Freezing parsley is a great way to preserve the often abundant harvest one can get from this biennial herb. Luckily, it’s also very easy to freeze parsley and harness its wonderfully herbal-yet-earthy flavor to use once the harvest is complete. Note that neither of these methods will save the distinctive texture of parsley leaves—so fill up on parsley salads such as tabouli or use whole leaves as a garnish on soups or stews while you still have the fresh stuff on hand.
No matter which method you use, you’ll want to start with supremely clean and dry parsley, since water on the leaves will create damaging ice crystals. Rinse the parsley with cool water and pat dry, or even give the stems a whirl in a salad spinner before freezing it.
Freeze Parsley in a Bag
Simply double-bag the parsley, pushing out as much air from the bags as possible, and pop it in the freezer. You can just pop entire stems into the bags; there’s no need to take the leaves off yet.
When you’re ready to use the parsley, snap off the leaves when you want to use them. Even though these are frozen still in leaf form, frozen parsley is best used in things where its appearance is not of paramount importance; that is, it works better in dishes, such as making gremolata or sauce gribiche, or tossing with mashed potatoes, rather than being used as a garnish.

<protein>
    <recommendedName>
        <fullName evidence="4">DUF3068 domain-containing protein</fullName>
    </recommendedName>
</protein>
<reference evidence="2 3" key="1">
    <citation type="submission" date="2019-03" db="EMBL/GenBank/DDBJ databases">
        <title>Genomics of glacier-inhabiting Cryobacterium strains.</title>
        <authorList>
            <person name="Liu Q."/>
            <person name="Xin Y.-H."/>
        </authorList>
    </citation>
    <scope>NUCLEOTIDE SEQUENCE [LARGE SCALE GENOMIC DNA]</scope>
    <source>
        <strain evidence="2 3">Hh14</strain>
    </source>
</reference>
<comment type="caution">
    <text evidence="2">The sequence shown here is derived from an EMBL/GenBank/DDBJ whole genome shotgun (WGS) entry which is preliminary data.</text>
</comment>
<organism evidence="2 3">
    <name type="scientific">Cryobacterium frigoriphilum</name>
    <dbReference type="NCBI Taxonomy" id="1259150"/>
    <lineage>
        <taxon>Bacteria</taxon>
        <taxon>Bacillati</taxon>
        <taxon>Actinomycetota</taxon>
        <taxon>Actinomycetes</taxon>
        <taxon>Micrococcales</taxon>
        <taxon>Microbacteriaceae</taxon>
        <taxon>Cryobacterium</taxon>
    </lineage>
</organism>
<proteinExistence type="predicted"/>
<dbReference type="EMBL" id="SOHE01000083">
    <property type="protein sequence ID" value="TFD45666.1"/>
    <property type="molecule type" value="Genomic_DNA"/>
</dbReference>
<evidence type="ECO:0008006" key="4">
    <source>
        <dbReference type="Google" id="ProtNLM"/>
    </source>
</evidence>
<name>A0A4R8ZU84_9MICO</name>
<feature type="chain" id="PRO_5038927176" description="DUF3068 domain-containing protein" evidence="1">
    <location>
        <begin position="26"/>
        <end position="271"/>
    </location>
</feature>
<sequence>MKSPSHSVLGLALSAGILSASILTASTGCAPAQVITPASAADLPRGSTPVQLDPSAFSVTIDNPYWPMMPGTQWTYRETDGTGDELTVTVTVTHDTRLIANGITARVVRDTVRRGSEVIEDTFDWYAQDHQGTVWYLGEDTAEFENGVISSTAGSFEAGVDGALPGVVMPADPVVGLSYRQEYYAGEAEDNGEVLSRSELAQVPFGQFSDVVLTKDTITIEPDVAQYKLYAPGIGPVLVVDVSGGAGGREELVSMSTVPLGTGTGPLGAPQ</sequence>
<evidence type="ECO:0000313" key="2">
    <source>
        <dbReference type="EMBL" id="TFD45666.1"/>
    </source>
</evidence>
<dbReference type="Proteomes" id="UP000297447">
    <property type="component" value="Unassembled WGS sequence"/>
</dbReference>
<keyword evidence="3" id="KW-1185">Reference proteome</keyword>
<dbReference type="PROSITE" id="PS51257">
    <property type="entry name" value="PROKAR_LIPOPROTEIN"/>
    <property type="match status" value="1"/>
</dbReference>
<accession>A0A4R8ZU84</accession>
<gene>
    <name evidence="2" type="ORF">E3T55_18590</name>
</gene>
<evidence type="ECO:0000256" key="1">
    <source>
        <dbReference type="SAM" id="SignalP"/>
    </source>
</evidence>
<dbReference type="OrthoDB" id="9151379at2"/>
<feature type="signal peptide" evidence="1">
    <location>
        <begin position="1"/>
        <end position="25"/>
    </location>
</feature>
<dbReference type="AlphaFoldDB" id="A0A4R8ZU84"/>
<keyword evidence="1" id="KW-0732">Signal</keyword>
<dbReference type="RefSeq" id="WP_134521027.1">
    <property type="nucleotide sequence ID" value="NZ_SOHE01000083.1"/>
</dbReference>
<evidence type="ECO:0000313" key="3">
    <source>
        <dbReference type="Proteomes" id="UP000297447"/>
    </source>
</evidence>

Freeze Parsley in Cubes
Whirl the parsley leaves (picked from the stems) in a blender or food processor with enough water or olive oil to make a thick puree (use a spatula to scrape down the sides as needed to make an even purée). Freeze this in small covered containers or in a clean ice cube tray. Once frozen through, transfer the parsley cubes to a sealable plastic bag for long-term storage.
When you’re ready to use the parsley, plop a parsley cube directly into soups or stews for a burst of fresh herbiness as the mood strikes you. Try stirring it into lentil soup or chicken artichoke stew for a dish-completing touch. Let sit in a dish and defrost and then use as a garnish or drizzle over roasted chicken or broiled fish. It also works nicely to add to the broth if you’re making steamed mussels.
Curly Versus Flat-Leaf Parsley
These methods work with either type of parsley, but flat-leaf parsley, which is also known as Italian parsley, has more flavor and a better, less mouth-cutting texture, which should be reason enough. But it’s also easier to clean free of grit and dirt that can get on things as they grow outside, is easier to store without crushing, is easier to chop up or mince, and it’s easier to separate the leaves from the stem. It’s just better parsley. When you have the choice, consider the flat-leaf variety for a better parsley experience!